Unit Linked Insurance Plan or ULIP is a unique financial product; it is a combination of insurance and investment rolled into one. It offers life insurance protection and secures your loved ones’ future against uncertainties and at the same time allows you to build a corpus for your future needs.
If you are a first-time insurance buyer, you may feel confused understanding the structure of ULIP and the various terms associated with it. However, you must understand the meaning and importance of these terms to comprehend the ULIP plan fully.
One of the most important terms associated with ULIP or any other insurance policy is premium. It is the amount you pay to the insurance company to keep your policy active. And, when you buy a ULIP plan, a part of the premium is used for offering life insurance. The remaining amount is used to invest in different assets to generate returns.
Most insurance companies give policyholders the flexibility to choose the premium payment terms – you can pay the premium monthly, quarterly, half-yearly or annually, depending on the investment mode you select.
In the event of your demise during the policy period, the insurance company will pay the death benefit to the nominee. This amount is called sum assured. When you purchase a ULIP plan, you must choose the sum assured carefully. It should be big enough to help your family meet their expenses for a few years after you are gone or at least till the dependent members become financially independent.
When the ULIP policy expires, you are entitled to receive a maturity benefit, including the returns earned from your investments. The amount you get is tax-free, subject to specific provisions of Section 10 (10D) of the Indian Income Tax Act, 1961.
Riders are additional coverage options that you can buy with ULIP by paying an additional premium. The riders are specially designed to help policyholders get coverage against specific risks not covered under the standard policy; it allows you to extend your policy’s coverage scope.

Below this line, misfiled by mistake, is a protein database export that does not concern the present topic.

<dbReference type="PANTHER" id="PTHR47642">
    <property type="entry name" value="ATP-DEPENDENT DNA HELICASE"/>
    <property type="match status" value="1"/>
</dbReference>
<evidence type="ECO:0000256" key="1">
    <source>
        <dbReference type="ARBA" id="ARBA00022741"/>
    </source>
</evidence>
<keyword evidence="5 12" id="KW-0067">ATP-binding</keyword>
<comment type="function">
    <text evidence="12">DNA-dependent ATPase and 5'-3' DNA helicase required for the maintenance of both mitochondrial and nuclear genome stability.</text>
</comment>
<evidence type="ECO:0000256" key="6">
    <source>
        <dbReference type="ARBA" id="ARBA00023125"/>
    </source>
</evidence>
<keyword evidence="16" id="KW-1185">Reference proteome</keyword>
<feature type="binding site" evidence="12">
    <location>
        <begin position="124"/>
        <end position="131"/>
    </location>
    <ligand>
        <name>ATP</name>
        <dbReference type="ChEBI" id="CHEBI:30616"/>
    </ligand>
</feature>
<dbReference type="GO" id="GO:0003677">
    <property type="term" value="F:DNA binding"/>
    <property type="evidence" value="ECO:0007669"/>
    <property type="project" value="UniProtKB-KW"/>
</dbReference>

Some of the most common riders you can opt for are critical illness rider, accidental death benefit rider, premium waiver rider, etc.
A lock-in period refers to the time when you cannot withdraw funds. If you surrender your ULIP before the lock-in period of five years, the fund value is switched to a discontinuation fund. However, once you complete the five-year lock-in period, you can partially withdraw funds from your savings without incurring any penalty or withdrawal fees.
A significant portion of the premium you pay for ULIP goes towards investments in different assets. Over time, the investments will expand, and the fund value refers to the total worth of the invested funds. You can calculate the fund value by combining the number of fund units you hold by the NAV (net asset value) or the monetary value of each unit.
NAV – Net Asset Value
NAV is the value of a single unit of your investment in a ULIP.
There are many ULIP-related charges that the insurance company levy for the various services. The standard ULIP charges you must pay include premium allocation, mortality, policy administration, fund management, etc.
ULIP is an excellent investment option for all; it allows you to invest a small amount periodically in different assets to suit your specific needs and build a corpus over time. All this while getting insurance protection and tax benefits.